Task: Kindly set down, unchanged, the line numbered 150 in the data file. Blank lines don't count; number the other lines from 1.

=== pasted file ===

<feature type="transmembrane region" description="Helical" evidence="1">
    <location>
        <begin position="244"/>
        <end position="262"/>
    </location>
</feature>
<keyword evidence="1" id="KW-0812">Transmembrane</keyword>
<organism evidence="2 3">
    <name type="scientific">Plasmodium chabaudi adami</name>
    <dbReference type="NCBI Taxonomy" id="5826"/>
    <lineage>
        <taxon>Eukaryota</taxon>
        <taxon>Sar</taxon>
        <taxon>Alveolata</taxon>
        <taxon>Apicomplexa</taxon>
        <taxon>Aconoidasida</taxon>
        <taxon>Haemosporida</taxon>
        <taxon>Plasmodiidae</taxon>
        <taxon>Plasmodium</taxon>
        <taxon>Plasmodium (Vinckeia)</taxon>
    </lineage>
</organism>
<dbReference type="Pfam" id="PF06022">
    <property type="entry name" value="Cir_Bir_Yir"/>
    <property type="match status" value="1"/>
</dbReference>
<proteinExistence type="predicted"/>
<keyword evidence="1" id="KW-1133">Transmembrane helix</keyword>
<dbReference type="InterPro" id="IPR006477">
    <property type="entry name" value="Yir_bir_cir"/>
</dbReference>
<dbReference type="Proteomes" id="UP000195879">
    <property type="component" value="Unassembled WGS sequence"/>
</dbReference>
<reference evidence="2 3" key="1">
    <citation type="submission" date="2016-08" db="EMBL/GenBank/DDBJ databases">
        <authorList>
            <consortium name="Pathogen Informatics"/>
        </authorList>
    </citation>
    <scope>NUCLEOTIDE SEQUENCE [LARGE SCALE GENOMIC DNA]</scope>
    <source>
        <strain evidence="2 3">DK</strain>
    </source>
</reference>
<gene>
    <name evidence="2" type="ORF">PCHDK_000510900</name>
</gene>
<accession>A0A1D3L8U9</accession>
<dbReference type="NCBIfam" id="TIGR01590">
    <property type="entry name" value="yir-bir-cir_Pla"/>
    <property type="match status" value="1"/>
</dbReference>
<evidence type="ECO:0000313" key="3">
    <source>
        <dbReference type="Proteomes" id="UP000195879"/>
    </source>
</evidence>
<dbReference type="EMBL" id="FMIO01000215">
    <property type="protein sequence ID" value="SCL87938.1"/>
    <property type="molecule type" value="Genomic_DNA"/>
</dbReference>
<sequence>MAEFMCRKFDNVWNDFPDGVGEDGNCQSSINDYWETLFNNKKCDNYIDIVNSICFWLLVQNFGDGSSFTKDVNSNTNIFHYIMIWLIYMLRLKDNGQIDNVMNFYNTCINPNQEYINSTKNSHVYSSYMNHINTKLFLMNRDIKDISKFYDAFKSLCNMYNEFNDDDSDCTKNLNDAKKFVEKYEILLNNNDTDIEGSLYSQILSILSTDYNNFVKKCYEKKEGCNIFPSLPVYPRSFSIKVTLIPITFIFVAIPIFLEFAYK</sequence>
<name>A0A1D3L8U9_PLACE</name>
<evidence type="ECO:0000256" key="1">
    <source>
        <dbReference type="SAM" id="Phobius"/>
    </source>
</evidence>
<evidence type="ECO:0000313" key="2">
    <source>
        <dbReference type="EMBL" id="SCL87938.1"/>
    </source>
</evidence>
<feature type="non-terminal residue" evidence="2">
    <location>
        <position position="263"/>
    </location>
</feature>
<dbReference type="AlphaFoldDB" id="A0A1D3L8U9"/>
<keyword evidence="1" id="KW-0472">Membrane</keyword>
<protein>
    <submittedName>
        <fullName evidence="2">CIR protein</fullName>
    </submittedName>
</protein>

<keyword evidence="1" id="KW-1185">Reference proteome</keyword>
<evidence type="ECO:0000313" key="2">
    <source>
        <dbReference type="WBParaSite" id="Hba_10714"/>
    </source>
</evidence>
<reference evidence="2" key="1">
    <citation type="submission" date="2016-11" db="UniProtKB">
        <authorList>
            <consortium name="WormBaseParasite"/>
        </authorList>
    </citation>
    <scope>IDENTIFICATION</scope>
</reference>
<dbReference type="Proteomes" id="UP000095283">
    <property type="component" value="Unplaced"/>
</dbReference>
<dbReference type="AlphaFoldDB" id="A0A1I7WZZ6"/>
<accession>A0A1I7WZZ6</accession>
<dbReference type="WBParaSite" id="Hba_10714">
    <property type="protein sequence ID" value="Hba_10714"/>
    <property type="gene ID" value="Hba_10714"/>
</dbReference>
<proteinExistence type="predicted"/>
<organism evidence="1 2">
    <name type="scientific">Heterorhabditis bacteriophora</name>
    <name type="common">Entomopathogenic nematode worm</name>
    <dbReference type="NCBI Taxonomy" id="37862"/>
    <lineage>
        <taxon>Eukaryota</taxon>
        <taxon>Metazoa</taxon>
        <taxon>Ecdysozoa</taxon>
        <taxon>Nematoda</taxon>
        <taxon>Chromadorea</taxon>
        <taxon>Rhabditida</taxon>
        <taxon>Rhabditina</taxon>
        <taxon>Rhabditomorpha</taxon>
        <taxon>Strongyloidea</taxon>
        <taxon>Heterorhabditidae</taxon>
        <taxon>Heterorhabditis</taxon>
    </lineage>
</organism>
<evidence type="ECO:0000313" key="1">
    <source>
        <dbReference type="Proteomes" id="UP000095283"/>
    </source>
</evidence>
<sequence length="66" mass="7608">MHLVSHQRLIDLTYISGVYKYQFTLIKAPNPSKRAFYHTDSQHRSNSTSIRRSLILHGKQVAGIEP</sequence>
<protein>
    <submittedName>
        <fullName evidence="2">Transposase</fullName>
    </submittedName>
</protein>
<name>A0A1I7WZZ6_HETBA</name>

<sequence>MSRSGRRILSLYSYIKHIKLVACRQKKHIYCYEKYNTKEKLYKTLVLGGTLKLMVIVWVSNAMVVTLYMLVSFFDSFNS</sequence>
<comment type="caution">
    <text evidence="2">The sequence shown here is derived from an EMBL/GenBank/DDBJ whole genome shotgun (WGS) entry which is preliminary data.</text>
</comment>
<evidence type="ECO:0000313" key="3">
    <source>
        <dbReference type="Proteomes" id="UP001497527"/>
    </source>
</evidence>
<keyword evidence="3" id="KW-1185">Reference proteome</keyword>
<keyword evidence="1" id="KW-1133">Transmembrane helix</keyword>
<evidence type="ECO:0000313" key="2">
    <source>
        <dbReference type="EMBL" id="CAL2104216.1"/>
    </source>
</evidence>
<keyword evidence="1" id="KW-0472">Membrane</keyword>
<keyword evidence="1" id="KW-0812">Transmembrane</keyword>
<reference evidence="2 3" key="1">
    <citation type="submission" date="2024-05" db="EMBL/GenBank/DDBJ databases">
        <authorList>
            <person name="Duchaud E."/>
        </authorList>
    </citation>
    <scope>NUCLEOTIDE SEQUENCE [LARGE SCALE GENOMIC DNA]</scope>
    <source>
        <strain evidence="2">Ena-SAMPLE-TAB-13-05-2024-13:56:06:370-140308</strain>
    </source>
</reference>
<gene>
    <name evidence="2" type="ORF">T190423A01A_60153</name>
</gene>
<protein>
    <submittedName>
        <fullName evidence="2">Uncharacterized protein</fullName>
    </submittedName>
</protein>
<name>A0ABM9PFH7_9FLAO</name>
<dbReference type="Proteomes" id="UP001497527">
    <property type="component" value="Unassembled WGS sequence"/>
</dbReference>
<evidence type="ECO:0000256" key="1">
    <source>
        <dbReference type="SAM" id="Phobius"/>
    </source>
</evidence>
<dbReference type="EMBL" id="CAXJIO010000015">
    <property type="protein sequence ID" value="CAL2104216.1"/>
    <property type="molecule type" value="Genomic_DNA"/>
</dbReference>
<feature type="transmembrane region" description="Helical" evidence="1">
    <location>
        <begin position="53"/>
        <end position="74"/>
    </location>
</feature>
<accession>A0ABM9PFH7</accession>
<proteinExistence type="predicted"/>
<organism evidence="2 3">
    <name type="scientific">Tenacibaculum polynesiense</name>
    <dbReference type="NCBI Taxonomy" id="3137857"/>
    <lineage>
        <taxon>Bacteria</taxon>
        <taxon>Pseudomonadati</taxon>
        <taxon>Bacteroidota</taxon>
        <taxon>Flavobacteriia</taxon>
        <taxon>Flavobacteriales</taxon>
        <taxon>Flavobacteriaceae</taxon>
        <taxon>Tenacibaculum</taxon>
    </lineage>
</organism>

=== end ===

<keyword evidence="3" id="KW-1185">Reference proteome</keyword>